Comments: Goedelian Blogging

Did you know that you can make a good living as a blogger just by making fun of the crazy shit Republicans say?

You guys are working too hard.

Posted by SteveB at July 23, 2009 04:48 PMI'll second the recommendation of *Gödel, Escher, Bach*.

Rob will never write this comment.

Posted by Rob Payne at July 23, 2009 05:08 PM*Commenter SunMesa made an interesting parallel between the completeness of ethical codes and Goedel.*

Having been thus called out, I feel compelled to comment, if only briefly. I will shortly be away from internet access for some days, but I look forward to reading the discussion when I return. These are some deep waters.

*What I am very skeptical about is any attempt to use "Goedel" outside mathematics. I've read statements to the effect that sociology cannot be proven to be consistent. That's utter, embarrassing nonsense. The Incompleteness Theorems concern only formal systems and are meaningless in any other context.*

I am similarly skeptical, although I am not well prepared to delineate what lies "outside" mathematics. My reference to Godel and incompleteness was sparked by the "i.e." in your Counterpunch essay equivalencing an ethical code with a universal decision procedure. The latter, I would contend, must incorporate a formal system, and moreover, one sufficiently general that it can generate mathematical proofs.

*Goedel's result is an exotic byproduct of self-reference, which is among the most important concepts from the last 100 years.*

I did read *Godel, Escher, Bach* some 30 years ago, along with some some additional arcane material concerning the incompleteness theorem that, shall we say, I skimmed over.

I have often heard Godel's result characterized as a 'trick' depending on self-reference. Has this actually been established? To put it more explicitly, consider Proposition A: "All unprovable truths in (sufficiently general) formal systems are self-referential".

It strikes me that A is *possibly* true, *possibly* self-referential, and *possibly* unprovable, or some combination thereof.

At this point I would need a stiff drink to proceed further, and need to finish packing. Good luck, all.

Posted by SunMesa at July 23, 2009 06:37 PMSteveB: I wish I could say I enjoy blogging about politics, but I don't. The ugliness of the people in politics disgusts me. But math, music, philosophy, humor, yes I really love that stuff...

Rob: You wouldn't do this to us, would you? So I have to assume that Jon impersonated you.

SM: Self-reference is a tricky thing, right, because I can hide it very well. But if by that you mean, are all unprovable sentences obviously self-referential, in the sense that they look like P(t), where t refers to P(t), then the answer is clearly no. There's nothing self-referential about the unsolvability of Diophantine equations, or the Continuum Hypothesis, etc.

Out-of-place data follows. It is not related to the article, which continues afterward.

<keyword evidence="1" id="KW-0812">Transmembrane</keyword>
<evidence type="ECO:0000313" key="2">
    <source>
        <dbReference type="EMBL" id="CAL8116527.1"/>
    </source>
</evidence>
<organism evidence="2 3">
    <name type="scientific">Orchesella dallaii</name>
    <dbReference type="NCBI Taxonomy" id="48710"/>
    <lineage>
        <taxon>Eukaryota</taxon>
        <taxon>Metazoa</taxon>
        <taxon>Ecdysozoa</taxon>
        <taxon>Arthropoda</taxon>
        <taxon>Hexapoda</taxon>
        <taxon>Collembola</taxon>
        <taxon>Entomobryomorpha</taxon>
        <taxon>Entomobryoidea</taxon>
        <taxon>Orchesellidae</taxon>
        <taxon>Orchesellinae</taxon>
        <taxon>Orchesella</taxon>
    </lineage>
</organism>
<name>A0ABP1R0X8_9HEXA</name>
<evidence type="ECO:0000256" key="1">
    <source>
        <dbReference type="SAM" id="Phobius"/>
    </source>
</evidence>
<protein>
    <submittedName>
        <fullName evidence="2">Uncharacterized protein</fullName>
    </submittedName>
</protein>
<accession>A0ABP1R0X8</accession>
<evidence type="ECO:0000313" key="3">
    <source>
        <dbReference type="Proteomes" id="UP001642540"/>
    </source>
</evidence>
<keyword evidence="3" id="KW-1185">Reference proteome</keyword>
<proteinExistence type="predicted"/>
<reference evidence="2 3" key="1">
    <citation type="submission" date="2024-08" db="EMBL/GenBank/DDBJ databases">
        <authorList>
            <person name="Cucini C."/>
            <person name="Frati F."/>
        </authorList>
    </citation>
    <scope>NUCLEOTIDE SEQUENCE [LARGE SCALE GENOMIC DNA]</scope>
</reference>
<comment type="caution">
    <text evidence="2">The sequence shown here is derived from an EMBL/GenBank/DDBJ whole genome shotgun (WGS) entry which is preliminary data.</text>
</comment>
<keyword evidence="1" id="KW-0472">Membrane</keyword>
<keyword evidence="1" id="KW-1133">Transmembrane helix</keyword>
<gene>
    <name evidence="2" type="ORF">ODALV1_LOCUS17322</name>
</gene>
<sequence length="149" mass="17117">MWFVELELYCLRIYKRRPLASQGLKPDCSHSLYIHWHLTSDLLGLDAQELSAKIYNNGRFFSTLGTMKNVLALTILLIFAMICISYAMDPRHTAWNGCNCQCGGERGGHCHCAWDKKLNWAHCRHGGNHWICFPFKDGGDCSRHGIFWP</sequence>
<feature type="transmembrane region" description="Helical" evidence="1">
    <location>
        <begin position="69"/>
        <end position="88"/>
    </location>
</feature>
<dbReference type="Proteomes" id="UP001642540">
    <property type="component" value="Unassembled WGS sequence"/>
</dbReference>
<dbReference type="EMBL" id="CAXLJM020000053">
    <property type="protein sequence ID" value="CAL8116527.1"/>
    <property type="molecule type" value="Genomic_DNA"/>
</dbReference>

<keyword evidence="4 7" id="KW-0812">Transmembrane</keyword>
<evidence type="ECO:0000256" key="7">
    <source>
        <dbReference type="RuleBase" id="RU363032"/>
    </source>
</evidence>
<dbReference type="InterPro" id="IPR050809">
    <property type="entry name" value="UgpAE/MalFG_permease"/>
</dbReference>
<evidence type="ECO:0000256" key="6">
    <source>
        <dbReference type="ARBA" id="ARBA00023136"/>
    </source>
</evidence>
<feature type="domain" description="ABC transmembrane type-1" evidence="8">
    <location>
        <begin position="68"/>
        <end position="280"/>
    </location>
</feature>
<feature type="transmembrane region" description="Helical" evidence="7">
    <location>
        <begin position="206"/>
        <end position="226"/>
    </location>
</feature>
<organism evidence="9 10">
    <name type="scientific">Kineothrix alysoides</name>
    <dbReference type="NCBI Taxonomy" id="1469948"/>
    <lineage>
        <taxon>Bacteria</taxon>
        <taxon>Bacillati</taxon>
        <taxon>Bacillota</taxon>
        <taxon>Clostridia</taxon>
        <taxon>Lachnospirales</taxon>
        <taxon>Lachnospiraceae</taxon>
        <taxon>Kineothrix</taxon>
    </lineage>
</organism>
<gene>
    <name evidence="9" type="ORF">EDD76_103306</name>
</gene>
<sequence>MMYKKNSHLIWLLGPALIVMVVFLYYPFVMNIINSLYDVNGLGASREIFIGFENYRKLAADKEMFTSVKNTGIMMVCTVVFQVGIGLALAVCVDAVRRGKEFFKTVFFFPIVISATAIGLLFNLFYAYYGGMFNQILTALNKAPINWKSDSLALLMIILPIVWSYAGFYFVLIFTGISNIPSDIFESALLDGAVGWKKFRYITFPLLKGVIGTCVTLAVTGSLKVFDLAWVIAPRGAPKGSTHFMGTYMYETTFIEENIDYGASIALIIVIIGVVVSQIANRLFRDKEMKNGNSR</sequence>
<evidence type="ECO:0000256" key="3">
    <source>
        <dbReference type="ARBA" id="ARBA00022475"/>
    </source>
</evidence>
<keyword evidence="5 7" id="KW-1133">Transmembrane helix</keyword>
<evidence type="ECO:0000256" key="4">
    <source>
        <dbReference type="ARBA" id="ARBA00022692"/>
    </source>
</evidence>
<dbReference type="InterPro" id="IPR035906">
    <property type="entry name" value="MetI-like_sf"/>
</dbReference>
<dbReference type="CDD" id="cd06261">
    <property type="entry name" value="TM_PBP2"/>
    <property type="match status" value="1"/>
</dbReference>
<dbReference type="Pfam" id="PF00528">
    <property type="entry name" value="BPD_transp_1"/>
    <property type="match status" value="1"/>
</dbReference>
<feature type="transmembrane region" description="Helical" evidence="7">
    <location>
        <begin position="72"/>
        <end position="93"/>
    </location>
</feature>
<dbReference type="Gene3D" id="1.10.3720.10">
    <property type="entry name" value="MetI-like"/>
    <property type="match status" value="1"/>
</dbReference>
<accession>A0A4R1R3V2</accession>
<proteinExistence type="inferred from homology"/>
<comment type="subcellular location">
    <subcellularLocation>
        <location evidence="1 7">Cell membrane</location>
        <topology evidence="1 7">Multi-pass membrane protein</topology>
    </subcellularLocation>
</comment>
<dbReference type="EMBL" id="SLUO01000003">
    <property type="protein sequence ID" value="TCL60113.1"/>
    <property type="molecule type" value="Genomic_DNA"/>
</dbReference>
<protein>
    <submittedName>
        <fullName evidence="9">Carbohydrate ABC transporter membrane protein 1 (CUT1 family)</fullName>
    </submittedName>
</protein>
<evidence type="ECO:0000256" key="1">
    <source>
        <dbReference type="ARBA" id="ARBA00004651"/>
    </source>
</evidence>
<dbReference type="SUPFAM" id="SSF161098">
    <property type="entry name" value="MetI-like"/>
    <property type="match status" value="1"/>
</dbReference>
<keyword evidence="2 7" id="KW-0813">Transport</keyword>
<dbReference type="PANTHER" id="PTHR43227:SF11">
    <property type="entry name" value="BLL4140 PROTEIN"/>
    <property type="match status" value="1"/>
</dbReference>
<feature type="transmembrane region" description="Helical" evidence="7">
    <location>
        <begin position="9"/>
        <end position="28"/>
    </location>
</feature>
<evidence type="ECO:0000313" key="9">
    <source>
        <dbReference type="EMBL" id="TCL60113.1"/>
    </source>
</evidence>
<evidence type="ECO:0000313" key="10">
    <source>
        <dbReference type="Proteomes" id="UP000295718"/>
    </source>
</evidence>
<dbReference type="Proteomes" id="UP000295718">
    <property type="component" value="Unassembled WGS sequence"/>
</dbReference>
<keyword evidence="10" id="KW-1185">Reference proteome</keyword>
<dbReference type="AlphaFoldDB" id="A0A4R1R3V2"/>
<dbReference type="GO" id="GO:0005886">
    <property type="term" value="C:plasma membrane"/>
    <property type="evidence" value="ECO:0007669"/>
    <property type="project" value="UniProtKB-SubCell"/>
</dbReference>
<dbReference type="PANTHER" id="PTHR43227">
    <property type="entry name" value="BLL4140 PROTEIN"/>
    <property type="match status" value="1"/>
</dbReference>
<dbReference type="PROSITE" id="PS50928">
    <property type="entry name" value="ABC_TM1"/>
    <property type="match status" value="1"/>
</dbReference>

I believe that diagonalization is always needed in the proof, however. Certainly there's a lot of that in the proofs of the 2 examples I mentioned. Of course, maybe one can argue that self-reference and diagonalization are related. I guess they are. But the point is that they need not appear explicitly in the statement. They can be hidden in the proofs.

I've always viewed Goedel's proof as a nice twist on Cantor's work. I don't understand why Cantor doesn't get more credit. They were two madmen, but Cantor is the one who built the madhouse.

Happy packing (and a good trip, wherever you're going).

Bernard,

Naw, Jonathan has much better taste than that. Besides, I’m a habitual liar and that’s the truth.

Seriously, your essay on torture is outstanding. I couldn’t agree more with your conclusion.

"That life is worth living is the most necessary of assumptions and, were it not assumed, the most impossible of conclusions."

-George Santayana

Hey, Chazelle, I take off my shoes to count over ten. Go back to politics.

Posted by Rosemary Molloy at July 24, 2009 06:56 AMThis is an amusing post, Bernard, but I object to your description of the proofs as not hard. When I was in eleventh grade, my math teacher loaned me *GEB*, and after I read it the first thing I did was to get a translated copy of *On Undecidable Propositions*. I had no prior experience with formal logic and found it very difficult reading. I eventually understood most, but not all of the proof. Four years later, in college, I took a course in recursion theory, and read the paper again. Of course this time, it made much more sense, much more easily, but I still wouldn't characterise it as "not hard." The string of thirty-odd definitions on the way to Theorem 6 is definitely nontrivial, and further, as far as I know no one before Goedel had thought of coding first-order formulae as naturals and performing operations on them. It is hard. That's why there are a number of books trying to help people understand it.

Also, trying to use the Incompleteness Theorems to prove something unrelated to formal systems is annoying, and also amateurish. (I'm not saying this is what SunMesa was doing; s/he was merely analogizing.) This desire to stretch math further than it can go in describing vague philosophical concepts makes me root for a return to natural-language philosophy in spite of my own fondness for formal logic.

Posted by Save the Oocytes at July 25, 2009 11:54 AMbernard,

please, give us a break. the posts on bach and bird and math and whatever aren't good reading and they're off topic. they detract from atr. move 'em to bernardsmusicandmusings.blg and let's keep atr to more political topics.

The mathematical is political.

Posted by Solar Hero at July 28, 2009 02:16 PM